I remember awaking sharply on Sept. 11, 2001 to the shrill ring of the telephone by my bedside. My brother Jeff, then a sophomore at Fordham University in the Bronx, NY was on the phone: “Jess! Turn on the news! The World Trade Center has been attacked!”

I instantly leapt out of bed, almost smacking my forehead on the bunk bed that hung over me. With the blurriness of sleep still evident in my eyes, I stumbled and turned on the television. Every channel on the television flickered with horrible colors of orange and red flames mixed with thick gray smoke.

I watched in terror as the two skyscrapers tumbled to the ground one by one. My head sank to my hands as I trembled with the thoughts of my father and my uncle.

My father, who worked in the city, did not go into work that day-an act of fate that I am forever thankful for. My uncle Robert Miller, however, worked on the 87th floor in Tower II. After the first attack, he attempted to exit. Without even knowing what was to come, he phoned his wife and was connected to voicemail.

“Something has hit Tower I. They think it’s a small plane,” he said. “Don’t worry, I’m okay, and I’m leaving the building. Gotta go.” Robert, however, never did make it out, and to this day, his remains have not been identified.

I remember tears dripping down my face as I waited for a phone call saying, “They’ve found him! He’s alive!” That phone call never came, and prayers and support from my friends and family were the only things I could count on to keep me strong.

Remaining close with my family, we cried and held each other tighter than we ever had before. The grieving process did not seem like it would end. The bond between family and friends continues to grow immensely, as it is unfortunate that death is often a reminder of how thankful one must be to be alive and to be healthy.

The events of Sept. 11 have affected everyone directly or indirectly, and the physical and emotional supports of our communities empowered us as a nation to move forward and to reach towards a brighter future.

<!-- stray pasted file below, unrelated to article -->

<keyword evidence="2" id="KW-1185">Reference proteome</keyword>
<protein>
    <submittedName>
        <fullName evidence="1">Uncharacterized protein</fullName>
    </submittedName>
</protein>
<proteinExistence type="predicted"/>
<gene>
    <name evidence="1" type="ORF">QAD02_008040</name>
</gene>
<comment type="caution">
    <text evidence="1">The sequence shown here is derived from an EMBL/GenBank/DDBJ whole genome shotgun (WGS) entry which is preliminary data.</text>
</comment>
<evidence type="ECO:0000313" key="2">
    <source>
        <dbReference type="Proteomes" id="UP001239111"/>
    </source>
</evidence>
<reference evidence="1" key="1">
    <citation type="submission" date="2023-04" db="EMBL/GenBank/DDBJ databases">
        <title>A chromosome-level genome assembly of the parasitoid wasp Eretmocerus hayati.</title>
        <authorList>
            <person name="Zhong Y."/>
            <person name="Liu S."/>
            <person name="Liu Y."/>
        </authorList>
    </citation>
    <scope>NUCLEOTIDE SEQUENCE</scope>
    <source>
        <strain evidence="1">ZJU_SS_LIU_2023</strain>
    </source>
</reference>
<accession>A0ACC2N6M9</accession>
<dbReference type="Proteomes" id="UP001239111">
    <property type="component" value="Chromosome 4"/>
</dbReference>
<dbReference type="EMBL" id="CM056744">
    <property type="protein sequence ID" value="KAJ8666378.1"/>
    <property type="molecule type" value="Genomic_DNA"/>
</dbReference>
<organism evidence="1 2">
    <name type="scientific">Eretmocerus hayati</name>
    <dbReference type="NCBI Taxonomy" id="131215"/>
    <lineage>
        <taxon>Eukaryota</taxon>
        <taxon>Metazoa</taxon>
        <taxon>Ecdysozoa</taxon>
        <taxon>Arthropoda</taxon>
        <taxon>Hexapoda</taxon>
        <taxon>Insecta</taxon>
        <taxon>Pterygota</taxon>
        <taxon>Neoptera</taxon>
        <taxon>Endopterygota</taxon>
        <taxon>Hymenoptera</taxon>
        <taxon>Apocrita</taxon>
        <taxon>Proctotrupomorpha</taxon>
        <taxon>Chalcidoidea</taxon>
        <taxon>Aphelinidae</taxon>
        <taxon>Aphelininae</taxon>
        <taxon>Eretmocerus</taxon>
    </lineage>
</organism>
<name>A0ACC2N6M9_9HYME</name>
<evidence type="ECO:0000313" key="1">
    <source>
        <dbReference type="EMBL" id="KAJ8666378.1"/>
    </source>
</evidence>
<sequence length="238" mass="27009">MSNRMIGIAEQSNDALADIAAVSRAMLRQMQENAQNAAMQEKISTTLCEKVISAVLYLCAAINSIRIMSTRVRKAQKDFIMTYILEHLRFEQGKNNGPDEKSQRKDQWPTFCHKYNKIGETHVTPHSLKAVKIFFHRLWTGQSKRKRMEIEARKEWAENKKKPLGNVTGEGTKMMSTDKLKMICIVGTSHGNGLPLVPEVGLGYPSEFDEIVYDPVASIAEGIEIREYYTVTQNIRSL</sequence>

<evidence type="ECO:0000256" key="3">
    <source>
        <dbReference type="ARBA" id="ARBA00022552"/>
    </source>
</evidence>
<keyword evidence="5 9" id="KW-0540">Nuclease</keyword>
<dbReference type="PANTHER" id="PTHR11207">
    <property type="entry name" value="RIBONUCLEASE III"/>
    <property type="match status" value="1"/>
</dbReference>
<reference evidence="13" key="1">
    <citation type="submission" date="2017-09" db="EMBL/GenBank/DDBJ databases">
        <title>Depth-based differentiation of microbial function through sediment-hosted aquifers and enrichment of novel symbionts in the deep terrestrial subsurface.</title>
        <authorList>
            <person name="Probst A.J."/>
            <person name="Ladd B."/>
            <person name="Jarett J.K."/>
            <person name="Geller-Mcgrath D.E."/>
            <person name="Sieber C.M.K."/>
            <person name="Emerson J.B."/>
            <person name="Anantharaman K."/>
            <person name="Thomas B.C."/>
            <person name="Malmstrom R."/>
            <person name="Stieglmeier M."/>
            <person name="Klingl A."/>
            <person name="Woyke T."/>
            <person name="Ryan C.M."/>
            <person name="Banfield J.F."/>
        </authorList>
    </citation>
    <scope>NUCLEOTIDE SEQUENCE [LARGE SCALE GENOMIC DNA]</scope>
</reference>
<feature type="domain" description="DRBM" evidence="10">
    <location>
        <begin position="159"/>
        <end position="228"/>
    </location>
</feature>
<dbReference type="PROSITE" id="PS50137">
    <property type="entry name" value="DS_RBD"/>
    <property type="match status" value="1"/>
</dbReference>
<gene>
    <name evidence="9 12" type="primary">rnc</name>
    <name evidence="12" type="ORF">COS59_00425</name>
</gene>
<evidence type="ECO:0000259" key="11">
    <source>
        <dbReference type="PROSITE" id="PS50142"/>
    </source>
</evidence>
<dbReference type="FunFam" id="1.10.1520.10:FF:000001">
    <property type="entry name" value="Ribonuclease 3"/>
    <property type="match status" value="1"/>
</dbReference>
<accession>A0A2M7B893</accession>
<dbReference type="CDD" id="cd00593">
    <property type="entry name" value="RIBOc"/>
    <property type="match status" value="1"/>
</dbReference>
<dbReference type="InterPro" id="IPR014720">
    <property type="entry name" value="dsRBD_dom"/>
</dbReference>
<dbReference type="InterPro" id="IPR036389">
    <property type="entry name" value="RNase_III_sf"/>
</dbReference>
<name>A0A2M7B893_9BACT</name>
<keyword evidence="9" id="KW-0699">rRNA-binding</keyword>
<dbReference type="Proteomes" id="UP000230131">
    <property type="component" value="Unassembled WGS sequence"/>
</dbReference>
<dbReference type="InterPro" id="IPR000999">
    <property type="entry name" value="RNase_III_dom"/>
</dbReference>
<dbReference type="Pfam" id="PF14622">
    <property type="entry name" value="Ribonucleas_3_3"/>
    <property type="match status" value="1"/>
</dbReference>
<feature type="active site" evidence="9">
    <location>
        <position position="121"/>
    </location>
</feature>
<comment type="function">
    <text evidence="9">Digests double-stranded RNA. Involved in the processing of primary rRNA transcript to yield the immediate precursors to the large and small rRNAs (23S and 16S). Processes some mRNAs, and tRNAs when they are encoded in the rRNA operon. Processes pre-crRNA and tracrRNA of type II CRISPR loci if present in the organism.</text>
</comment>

President Bush addressed the nation on the night of Sept. 11, 2001 in response to the tragedies, and his words have stuck with me. “Today, our fellow citizens, our way of life, our very freedom came under attack in a series of deliberate and deadly terrorist acts…Freedom itself was attacked this morning by faceless cowards, and freedom will be defended,” Bush said.

Freedom to this day continues to be defended, as our soldiers fight abroad to preserve that freedom – acts of heroism that do not go unnoticed nor without amplitudes of national appreciation. The second anniversary has approached, and emotions of sadness and anger struggle with the powers of admiration and gratitude.

When I think of heroism and bravery, I think of our stronghold in the military, our valiant police officers and our courageous fire fighters, as well as my warmhearted uncle and all those killed in the terrorist attacks in New York, Washington D.C., and Pennsylvania. I think about the families torn and the children without parents. Shattered and broken, we can overcome the terror and sadness we feel.

Everything happens for a reason. Illness, injury, love, loss, and moments of true greatness or stupidity all occur to test us. Our experiences create who we are, and we learn from all of them. These past two years have taught me that no matter what happens or how bad it seems today, life goes on, and it will be better tomorrow.

We must live everyday to its fullest, and appreciate every moment. As easy as it is to wipe away our tears, there is nothing that can wash away the memories we hold inside. For those that I lost – my uncle, my friends’ parents – and for those of whom I do not know personally – they are my heroes…they keep me strong, and they will be remembered forever in my mind and heart.

~In remembrance of Sept. 11, 2001 – We will never forget. God Bless America.~

Be sure to look for more September 11 commentary in Online Exclusives.

About The Author

Leave a Reply

Your email address will not be published.